Setting Goals for your Website

Setting your website goals

Having a well designed, responsive website in Cornwall (or anywhere for that matter) should be a central part of most business’ marketing plan.  In this post we are going to have a look at how to set goals for your website, whether its in existence already, or you are starting afresh.

If you are starting a new business, your first port of call is to make sure your website goals are in line with your business goals.  If you’re business and website is up and running we’d suggest a slightly different approach.  Firstly, you need to establish where you are currently at.  The old adage rings true here, its very hard to get to where you want to go without knowing where you are currently at.

Once you’ve done your initial assessment it’s time to get some ideas together.  Most people attack this by brainstorming; you should hopefully have a handful of thoughts together and be ready to form them into some kind of plan.  How do you know if your notions are any good or not? Well, here is a list of 5 criteria to run each and every idea through to help you decide if they should make your final cut.

1. Specific

Is your goal specific?  It needs to be something that can be ticked off a list and not open ended.  If you’re starting from scratch ‘having a nice website’ is not very specific. In comparison to ‘having a 10 page website which is responsive across devices’ which is very specific.  Similarly with existing sites ‘getting more traffic to the site’ should be revised to ‘increasing traffic by 20%’ etc.

Measurable Website Goals

2. Measurable

Closely intertwined with the previous point, each of your goals needs to be measurable.  After all, if you can’t measure it, how do you know if you’ve achieved it or not?

If you’re running an online web store, ‘increasing sales’ is not particularly measurable and doesn’t have an end point.

How much of an increase is enough?

By contrast, ‘increasing sales by 20%’ is much more appropriate because you can easily tell as and when you have hit your target.

3. Achievable

It may sound pretty obvious, but surprising how many get this simple step wrong. Getting 25,000 visitors to your brand new website in the first month probably isn’t going to happen, so there’s no point setting it as a goal as you’re unlikely to achieve it.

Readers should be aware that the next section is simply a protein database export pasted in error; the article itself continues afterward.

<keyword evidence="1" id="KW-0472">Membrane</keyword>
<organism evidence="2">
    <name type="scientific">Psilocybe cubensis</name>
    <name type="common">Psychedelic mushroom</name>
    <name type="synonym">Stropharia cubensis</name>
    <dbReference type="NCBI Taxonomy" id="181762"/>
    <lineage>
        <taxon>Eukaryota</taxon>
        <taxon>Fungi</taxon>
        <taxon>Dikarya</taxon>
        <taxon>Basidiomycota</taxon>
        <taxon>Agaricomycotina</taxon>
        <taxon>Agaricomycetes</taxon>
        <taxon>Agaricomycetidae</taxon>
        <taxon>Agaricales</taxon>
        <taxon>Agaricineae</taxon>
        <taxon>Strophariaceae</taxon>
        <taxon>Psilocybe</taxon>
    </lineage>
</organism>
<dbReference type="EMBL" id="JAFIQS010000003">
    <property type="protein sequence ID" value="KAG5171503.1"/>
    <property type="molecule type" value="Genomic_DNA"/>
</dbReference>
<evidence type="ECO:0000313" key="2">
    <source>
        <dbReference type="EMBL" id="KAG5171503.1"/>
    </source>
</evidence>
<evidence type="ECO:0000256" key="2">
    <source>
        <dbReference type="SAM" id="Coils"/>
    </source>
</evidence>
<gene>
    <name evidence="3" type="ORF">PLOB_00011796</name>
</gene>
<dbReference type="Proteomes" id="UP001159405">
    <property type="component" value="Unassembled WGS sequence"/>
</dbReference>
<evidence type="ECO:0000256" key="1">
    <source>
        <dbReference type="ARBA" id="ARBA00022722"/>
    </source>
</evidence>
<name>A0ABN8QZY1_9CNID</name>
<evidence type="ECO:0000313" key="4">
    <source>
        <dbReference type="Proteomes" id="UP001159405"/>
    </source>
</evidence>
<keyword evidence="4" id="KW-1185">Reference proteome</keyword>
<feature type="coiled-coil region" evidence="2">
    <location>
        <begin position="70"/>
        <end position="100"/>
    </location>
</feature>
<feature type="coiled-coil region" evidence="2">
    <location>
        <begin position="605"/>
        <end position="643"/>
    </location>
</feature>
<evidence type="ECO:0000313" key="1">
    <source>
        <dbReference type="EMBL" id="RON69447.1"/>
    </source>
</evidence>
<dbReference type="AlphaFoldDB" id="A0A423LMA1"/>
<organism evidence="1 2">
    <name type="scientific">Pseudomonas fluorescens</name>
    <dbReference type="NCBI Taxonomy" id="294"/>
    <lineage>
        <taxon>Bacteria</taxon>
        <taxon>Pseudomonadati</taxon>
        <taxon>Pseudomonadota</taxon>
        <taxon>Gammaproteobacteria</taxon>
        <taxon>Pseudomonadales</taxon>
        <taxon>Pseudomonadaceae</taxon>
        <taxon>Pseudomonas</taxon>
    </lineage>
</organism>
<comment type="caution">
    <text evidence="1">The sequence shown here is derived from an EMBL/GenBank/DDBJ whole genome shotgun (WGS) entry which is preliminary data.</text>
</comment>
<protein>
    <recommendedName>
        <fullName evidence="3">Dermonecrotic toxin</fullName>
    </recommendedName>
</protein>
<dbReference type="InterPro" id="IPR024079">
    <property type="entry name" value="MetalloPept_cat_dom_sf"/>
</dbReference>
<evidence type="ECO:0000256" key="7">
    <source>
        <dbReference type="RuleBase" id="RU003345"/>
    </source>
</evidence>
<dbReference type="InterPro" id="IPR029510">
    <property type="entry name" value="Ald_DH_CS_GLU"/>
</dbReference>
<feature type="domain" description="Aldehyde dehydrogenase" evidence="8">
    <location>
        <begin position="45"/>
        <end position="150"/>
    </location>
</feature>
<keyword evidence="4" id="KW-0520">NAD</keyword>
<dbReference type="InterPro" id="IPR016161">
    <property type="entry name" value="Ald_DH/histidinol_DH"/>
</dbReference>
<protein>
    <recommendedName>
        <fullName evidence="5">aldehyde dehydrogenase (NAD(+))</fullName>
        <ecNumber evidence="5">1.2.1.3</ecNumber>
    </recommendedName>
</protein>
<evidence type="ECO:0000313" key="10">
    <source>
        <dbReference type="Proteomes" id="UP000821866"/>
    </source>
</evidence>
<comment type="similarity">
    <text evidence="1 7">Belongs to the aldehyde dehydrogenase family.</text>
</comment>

4. Relevant

Maybe you’ve settled on the idea that you would like to get more visitors to your site. You can even quantify it by saying you want to increase your traffic by 100%. Nothing wrong with that at all. Unless this is completely irrelevant with your business or wider website goals. If you’re primary focus is B2B in a niche market, its probably irrelevant whether you have 10,000 or 1,000,000 visitors a month; there will only be a limited audience you can market too, and you’re probably already in contact with most of your potential clients. Therefore, doubling your web traffic really isn’t going to help you in this situation because your website is purely a spring board for you to prove you exist and be a digital business card, you have nothing to gain as a business for inviting in the masses.

Time Based Goal Setting

5. Time-based

With most of examples we’ve mentioned in this post, we’ve given two dimensions to our goal, the specific goal and a number with which to make it measurable. Whilst these are helpful to give your marketing plan direction, they are missing the final crucial element, time. Without a timeframe attached to your goal, you’re setting yourself a never ending target which you keep working towards until you achieve; it could take weeks, months or maybe even years.

Not only does setting a deadline for your goals give you a good yardstick to work towards, it helps you break a bigger goal into smaller pieces, and regularly adjust according to your progress. If ultimately you want to increase your monthly web traffic by 100%, its realistic to expect that this is a 3,6 or even 12 month process. Therefore, set yourself the task of increasing the monthly traffic by 25% in a quarter of your expected time. You will know far quicker if your larger goal is achievable and also stay motivated by regular achievements in bite-sized steps.

Wrapping Up

Thats about it from us on this one. You may have noticed that we’ve used the SMART goals criteria to help with planning your goals. It’s a tried and tested method of tracking your progress, and we like to use it quite regularly around here.

If you’d like to know any more about this topic or our web design services in Cornwall, get in contact today.